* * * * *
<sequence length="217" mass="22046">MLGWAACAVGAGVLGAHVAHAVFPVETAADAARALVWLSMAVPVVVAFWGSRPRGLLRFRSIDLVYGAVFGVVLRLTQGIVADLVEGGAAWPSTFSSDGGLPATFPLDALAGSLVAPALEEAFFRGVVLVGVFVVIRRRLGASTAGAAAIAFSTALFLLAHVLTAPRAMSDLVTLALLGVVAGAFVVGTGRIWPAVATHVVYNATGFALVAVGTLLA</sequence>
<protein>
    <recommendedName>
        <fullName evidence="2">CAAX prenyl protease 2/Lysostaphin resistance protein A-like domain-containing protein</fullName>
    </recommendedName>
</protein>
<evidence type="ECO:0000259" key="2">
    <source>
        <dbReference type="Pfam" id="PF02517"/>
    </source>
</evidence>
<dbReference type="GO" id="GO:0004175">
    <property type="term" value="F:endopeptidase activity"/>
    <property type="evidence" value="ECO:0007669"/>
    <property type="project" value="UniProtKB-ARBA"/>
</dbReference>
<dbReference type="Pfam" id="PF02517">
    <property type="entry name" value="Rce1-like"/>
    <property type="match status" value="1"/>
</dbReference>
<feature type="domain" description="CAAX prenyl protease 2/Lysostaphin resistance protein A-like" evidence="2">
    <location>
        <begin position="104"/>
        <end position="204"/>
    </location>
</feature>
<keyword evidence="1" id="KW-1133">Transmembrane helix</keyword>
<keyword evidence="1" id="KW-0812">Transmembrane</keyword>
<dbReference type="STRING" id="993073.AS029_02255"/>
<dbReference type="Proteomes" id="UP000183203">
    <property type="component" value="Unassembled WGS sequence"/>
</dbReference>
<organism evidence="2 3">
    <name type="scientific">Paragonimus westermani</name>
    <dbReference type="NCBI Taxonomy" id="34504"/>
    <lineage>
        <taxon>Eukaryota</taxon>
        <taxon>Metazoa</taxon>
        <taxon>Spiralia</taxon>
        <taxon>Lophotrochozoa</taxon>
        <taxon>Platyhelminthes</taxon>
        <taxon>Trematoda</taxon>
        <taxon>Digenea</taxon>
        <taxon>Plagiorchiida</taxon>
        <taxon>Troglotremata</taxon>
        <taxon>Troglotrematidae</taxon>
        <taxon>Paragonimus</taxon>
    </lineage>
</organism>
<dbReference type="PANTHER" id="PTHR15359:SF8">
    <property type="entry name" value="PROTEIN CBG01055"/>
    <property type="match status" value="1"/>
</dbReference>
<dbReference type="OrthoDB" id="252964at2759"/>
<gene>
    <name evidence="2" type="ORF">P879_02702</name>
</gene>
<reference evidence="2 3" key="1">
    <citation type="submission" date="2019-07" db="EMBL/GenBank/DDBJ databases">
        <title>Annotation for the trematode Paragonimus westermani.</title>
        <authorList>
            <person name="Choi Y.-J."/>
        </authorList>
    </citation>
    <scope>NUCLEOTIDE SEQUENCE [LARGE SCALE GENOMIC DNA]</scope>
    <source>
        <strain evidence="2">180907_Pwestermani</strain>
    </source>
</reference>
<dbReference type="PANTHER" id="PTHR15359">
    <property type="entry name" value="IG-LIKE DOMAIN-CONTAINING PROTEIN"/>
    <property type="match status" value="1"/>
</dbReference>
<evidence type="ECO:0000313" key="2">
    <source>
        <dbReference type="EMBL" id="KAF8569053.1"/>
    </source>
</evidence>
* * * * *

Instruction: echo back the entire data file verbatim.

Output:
<sequence length="217" mass="22046">MLGWAACAVGAGVLGAHVAHAVFPVETAADAARALVWLSMAVPVVVAFWGSRPRGLLRFRSIDLVYGAVFGVVLRLTQGIVADLVEGGAAWPSTFSSDGGLPATFPLDALAGSLVAPALEEAFFRGVVLVGVFVVIRRRLGASTAGAAAIAFSTALFLLAHVLTAPRAMSDLVTLALLGVVAGAFVVGTGRIWPAVATHVVYNATGFALVAVGTLLA</sequence>
<protein>
    <recommendedName>
        <fullName evidence="2">CAAX prenyl protease 2/Lysostaphin resistance protein A-like domain-containing protein</fullName>
    </recommendedName>
</protein>
<evidence type="ECO:0000259" key="2">
    <source>
        <dbReference type="Pfam" id="PF02517"/>
    </source>
</evidence>
<dbReference type="GO" id="GO:0004175">
    <property type="term" value="F:endopeptidase activity"/>
    <property type="evidence" value="ECO:0007669"/>
    <property type="project" value="UniProtKB-ARBA"/>
</dbReference>
<dbReference type="Pfam" id="PF02517">
    <property type="entry name" value="Rce1-like"/>
    <property type="match status" value="1"/>
</dbReference>
<feature type="domain" description="CAAX prenyl protease 2/Lysostaphin resistance protein A-like" evidence="2">
    <location>
        <begin position="104"/>
        <end position="204"/>
    </location>
</feature>
<keyword evidence="1" id="KW-1133">Transmembrane helix</keyword>
<keyword evidence="1" id="KW-0812">Transmembrane</keyword>
<dbReference type="STRING" id="993073.AS029_02255"/>
<dbReference type="Proteomes" id="UP000183203">
    <property type="component" value="Unassembled WGS sequence"/>
</dbReference>
<organism evidence="2 3">
    <name type="scientific">Paragonimus westermani</name>
    <dbReference type="NCBI Taxonomy" id="34504"/>
    <lineage>
        <taxon>Eukaryota</taxon>
        <taxon>Metazoa</taxon>
        <taxon>Spiralia</taxon>
        <taxon>Lophotrochozoa</taxon>
        <taxon>Platyhelminthes</taxon>
        <taxon>Trematoda</taxon>
        <taxon>Digenea</taxon>
        <taxon>Plagiorchiida</taxon>
        <taxon>Troglotremata</taxon>
        <taxon>Troglotrematidae</taxon>
        <taxon>Paragonimus</taxon>
    </lineage>
</organism>
<dbReference type="PANTHER" id="PTHR15359:SF8">
    <property type="entry name" value="PROTEIN CBG01055"/>
    <property type="match status" value="1"/>
</dbReference>
<dbReference type="OrthoDB" id="252964at2759"/>
<gene>
    <name evidence="2" type="ORF">P879_02702</name>
</gene>
<reference evidence="2 3" key="1">
    <citation type="submission" date="2019-07" db="EMBL/GenBank/DDBJ databases">
        <title>Annotation for the trematode Paragonimus westermani.</title>
        <authorList>
            <person name="Choi Y.-J."/>
        </authorList>
    </citation>
    <scope>NUCLEOTIDE SEQUENCE [LARGE SCALE GENOMIC DNA]</scope>
    <source>
        <strain evidence="2">180907_Pwestermani</strain>
    </source>
</reference>
<dbReference type="PANTHER" id="PTHR15359">
    <property type="entry name" value="IG-LIKE DOMAIN-CONTAINING PROTEIN"/>
    <property type="match status" value="1"/>
</dbReference>
<evidence type="ECO:0000313" key="2">
    <source>
        <dbReference type="EMBL" id="KAF8569053.1"/>
    </source>
</evidence>